By the end of the day on Tuesday, 80 medical face shields designed and produced at Western University will be in a London, Ont., hospital for testing. By next week, as many as 1,000 could be used by front-line health-care workers.
The quick turnaround is thanks to a collaborative effort that began in University Machine Services (UMS), an ancillary service based out of the engineering department of Western University in response to the growing demand for personal protective equipment (PPE) amid the COVID-19 pandemic.
“I looked at my email last Sunday morning and there was an email that had been copied and sent through that quoted my current dean, Dr. Ken Coley, and Western’s provost, Andrew Hrymak, and they were talking about the 3D-printed face shields and whatnot, the headbands,” UMS manager Clayton Cook told Global News.
The UMS team is shearing and forming the polycarbonate PETG to create the shield and then attaching them to Velco fasteners designed and 3D-printed by Western’s Physics and Astronomy Machine Shop. Cook collaborated with Coley as well as senior academic and clinical leaders at Western’s Schulich School of Medicine and Dentistry to make sure the masks meet hospital standards.
“Hopefully, we can put 1,000 out to people next week.”
Currently, the shop is operating with just three people at a time to allow for social distancing.
“A few of our team members have spouses working at the hospital, so this really hit close to home. This wasn’t a job we had to do but when I mentioned it (to the team), everyone stepped up,” said Cook.
“It’s nice for the shop to do its part. I’ve been at Western for a long time, the shop’s been here for over 35 years. It’s nice to be able to give back to the campus and community.”
In a release, Western noted that local manufacturers, including General Dynamics Land Systems Canada, have offered to help with production, which would see an even greater output than the estimated 200-300 face shields a day that the shop can produce on its own.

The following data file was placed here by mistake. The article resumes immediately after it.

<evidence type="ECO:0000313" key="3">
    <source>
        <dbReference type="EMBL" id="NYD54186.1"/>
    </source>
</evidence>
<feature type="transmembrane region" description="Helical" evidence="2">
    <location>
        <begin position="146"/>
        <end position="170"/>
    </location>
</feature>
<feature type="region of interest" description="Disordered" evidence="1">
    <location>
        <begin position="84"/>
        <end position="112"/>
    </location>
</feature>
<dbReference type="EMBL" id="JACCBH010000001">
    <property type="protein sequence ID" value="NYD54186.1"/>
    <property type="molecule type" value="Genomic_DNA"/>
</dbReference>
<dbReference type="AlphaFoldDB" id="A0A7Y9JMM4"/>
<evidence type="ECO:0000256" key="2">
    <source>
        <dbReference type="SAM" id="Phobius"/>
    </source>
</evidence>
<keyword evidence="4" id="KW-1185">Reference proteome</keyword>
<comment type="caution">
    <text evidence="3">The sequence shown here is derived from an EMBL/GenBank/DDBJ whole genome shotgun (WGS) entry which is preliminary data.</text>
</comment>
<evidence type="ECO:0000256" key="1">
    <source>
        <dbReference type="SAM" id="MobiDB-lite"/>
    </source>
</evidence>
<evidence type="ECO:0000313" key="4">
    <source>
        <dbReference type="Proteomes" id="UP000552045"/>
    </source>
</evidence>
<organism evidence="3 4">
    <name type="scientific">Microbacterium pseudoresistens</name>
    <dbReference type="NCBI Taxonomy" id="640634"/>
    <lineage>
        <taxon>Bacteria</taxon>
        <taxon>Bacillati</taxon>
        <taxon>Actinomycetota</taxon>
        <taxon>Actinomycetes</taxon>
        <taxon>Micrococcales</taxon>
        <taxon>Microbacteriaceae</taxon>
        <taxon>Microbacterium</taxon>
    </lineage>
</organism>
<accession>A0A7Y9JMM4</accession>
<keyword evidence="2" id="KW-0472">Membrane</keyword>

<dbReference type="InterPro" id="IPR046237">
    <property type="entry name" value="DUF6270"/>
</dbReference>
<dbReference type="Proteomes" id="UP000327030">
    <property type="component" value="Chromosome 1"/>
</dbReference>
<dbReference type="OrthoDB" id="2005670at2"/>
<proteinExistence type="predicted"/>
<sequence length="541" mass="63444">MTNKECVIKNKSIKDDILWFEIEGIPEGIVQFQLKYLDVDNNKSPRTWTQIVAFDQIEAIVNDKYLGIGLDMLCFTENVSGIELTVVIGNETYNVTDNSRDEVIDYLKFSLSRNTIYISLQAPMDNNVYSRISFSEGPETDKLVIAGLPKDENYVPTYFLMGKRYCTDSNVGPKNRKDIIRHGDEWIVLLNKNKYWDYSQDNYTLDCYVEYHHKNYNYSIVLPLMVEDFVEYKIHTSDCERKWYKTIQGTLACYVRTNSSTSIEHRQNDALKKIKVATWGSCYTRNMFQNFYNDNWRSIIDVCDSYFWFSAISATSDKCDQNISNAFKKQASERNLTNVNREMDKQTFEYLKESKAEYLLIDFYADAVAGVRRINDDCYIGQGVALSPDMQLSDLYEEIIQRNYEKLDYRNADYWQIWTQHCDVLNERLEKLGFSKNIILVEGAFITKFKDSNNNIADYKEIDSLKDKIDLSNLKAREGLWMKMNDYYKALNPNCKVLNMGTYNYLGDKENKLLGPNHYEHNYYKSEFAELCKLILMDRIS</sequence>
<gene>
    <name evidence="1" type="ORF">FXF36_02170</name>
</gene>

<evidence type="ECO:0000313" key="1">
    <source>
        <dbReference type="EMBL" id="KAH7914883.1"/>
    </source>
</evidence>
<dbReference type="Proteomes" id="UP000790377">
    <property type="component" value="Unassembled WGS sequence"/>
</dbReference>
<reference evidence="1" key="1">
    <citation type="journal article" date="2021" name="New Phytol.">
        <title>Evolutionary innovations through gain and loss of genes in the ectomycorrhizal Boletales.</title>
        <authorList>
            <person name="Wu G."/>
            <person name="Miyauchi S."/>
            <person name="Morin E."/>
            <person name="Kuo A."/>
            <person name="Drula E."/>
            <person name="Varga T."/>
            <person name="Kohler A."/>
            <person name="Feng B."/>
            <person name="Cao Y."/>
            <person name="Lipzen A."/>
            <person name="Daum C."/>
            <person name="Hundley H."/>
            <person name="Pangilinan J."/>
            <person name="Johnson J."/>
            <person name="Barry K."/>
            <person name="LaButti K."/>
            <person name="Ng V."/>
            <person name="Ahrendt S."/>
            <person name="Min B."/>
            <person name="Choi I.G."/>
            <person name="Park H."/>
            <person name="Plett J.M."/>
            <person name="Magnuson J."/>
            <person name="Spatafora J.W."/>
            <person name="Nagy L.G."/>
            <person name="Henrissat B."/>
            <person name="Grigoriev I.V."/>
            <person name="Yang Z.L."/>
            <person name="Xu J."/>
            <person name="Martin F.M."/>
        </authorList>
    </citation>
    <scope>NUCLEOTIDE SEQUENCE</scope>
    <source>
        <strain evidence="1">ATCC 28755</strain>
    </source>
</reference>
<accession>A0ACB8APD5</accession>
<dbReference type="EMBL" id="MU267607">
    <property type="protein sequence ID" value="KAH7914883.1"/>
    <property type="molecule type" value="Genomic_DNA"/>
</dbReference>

Questions about COVID-19? Here are some things you need to know:
Health officials caution against all international travel. Returning travellers are legally obligated to self-isolate for 14 days, beginning March 26, in case they develop symptoms and to prevent spreading the virus to others. Some provinces and territories have also implemented additional recommendations or enforcement measures to ensure those returning to the area self-isolate.
Symptoms can include fever, cough and difficulty breathing — very similar to a cold or flu. Some people can develop a more severe illness. People most at risk of this include older adults and people with severe chronic medical conditions like heart, lung or kidney disease. If you develop symptoms, contact public health authorities.
To prevent the virus from spreading, experts recommend frequent handwashing and coughing into your sleeve. They also recommend minimizing contact with others, staying home as much as possible and maintaining a distance of two metres from other people if you go out.
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